Carbon Dioxide Levels May Rise Enough To Disorient Fish By Mid Century

By on January 28, 2016

Researchers are investigating how carbon dioxide levels are affecting marine life. (Credit: Public Domain)


Continued global warming and rises in carbon dioxide levels have many effects on marine life, including a condition called hypercapnia which renders fish disoriented and seemingly “intoxicated,” unable to navigate correctly or determine where predators are. Hypercapnia occurs when carbon dioxide levels reach 650 parts per million or higher.

According to a release from the University of New South Wales, hypercapnia may occur in fish in many carbon dioxide hotspots in the world’s oceans by 2100, including areas in the Southern, Pacific and North Atlantic Oceans. The UNSW researchers utilized a database containing 30 years’ worth of carbon dioxide data from the world’s oceans to estimate where and when hypercapnia might occur around the globe.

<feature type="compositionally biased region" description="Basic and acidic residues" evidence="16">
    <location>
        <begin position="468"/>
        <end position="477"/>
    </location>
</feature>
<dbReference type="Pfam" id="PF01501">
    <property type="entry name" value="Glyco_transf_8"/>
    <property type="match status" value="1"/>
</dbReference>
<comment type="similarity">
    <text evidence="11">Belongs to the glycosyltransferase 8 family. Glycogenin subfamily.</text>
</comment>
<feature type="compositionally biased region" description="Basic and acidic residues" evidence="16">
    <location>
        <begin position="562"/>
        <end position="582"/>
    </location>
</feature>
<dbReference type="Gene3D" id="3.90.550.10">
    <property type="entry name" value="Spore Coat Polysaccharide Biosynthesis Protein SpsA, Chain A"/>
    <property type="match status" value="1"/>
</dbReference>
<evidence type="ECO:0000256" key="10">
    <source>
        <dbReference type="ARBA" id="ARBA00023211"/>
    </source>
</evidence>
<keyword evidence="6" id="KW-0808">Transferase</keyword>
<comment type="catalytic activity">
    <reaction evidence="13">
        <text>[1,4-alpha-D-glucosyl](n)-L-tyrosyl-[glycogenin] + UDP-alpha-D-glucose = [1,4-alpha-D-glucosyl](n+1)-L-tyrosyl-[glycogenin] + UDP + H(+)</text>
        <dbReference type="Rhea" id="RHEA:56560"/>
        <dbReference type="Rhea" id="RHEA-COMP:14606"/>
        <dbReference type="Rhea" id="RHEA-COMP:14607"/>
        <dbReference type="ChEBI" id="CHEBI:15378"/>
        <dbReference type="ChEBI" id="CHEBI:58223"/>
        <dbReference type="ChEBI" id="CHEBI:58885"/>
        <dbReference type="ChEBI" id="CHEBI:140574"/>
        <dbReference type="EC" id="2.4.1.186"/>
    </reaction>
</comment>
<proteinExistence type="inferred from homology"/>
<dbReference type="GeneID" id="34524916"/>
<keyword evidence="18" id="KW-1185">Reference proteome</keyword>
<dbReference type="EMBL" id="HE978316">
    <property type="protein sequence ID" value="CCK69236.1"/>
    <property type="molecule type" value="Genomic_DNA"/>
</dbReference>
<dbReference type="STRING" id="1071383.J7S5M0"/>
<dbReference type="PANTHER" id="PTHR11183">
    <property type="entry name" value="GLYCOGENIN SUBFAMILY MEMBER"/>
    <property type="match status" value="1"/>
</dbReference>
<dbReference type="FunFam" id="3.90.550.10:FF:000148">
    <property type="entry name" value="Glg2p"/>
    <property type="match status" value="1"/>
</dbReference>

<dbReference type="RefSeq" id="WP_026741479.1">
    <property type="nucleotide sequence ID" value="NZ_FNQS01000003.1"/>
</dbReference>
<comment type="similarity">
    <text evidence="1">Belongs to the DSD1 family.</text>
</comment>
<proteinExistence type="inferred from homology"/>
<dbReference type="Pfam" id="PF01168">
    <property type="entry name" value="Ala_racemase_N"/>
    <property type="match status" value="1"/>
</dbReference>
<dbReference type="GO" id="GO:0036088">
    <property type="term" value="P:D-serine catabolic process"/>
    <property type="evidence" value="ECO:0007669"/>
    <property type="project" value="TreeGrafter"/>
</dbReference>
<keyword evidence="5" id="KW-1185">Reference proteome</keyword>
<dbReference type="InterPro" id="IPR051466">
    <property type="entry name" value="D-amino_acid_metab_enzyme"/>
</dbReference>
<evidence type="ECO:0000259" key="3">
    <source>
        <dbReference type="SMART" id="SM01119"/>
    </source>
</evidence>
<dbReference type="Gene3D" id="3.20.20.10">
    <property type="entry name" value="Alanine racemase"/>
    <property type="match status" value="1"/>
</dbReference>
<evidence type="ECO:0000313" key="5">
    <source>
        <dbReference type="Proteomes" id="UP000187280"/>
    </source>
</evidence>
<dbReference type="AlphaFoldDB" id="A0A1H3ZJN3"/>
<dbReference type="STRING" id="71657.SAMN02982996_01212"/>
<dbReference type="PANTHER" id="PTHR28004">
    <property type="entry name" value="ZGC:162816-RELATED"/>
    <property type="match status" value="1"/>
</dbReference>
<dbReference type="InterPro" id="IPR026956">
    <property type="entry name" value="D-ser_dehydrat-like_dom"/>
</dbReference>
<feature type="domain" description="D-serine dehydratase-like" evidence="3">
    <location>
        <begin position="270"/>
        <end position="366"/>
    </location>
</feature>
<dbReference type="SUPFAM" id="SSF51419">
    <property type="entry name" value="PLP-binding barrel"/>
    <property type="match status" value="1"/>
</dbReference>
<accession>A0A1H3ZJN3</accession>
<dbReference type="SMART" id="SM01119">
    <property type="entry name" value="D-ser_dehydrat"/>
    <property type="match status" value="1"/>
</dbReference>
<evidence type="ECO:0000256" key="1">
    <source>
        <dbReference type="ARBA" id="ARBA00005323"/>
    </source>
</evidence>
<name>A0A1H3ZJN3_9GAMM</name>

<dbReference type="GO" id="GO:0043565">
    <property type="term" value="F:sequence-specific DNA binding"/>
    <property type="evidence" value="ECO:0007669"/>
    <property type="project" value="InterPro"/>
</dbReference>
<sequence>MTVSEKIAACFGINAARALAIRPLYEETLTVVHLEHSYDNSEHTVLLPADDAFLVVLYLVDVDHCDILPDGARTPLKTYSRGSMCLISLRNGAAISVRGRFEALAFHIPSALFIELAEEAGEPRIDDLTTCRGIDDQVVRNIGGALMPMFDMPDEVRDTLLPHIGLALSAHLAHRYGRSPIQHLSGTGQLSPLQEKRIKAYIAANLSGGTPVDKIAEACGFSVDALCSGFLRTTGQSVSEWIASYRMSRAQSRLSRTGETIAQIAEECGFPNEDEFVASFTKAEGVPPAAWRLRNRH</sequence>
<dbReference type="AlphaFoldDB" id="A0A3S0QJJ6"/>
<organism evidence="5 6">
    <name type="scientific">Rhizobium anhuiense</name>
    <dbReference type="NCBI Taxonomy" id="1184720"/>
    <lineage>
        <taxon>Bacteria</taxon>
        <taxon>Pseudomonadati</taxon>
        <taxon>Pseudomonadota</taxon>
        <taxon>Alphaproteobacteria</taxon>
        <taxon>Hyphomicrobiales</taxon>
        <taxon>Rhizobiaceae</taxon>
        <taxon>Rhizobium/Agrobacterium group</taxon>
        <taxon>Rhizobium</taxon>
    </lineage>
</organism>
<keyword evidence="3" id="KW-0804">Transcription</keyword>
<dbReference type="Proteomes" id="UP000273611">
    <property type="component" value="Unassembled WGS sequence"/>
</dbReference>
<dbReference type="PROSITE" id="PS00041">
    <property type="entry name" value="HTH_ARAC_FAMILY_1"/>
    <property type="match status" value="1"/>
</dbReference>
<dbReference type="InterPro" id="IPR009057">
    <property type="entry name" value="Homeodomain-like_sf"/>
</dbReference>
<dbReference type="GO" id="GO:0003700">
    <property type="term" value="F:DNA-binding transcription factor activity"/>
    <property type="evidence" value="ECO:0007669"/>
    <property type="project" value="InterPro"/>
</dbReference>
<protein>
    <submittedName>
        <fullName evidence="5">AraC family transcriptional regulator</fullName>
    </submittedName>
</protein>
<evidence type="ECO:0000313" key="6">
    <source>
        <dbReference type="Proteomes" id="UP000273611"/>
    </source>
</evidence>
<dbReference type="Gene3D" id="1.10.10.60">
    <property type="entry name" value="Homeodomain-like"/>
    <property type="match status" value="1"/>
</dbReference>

The data came from several international program efforts. A numerical method was also created to indicate the natural high and low carbon dioxide levels due to seasonal fluctuations. These fluctuations were predicted to increase by a factor of 10 in some areas if carbon dioxide levels continue to rise as they do currently.

Top image: Researchers are investigating how carbon dioxide levels are affecting marine life. (Credit: Public Domain)

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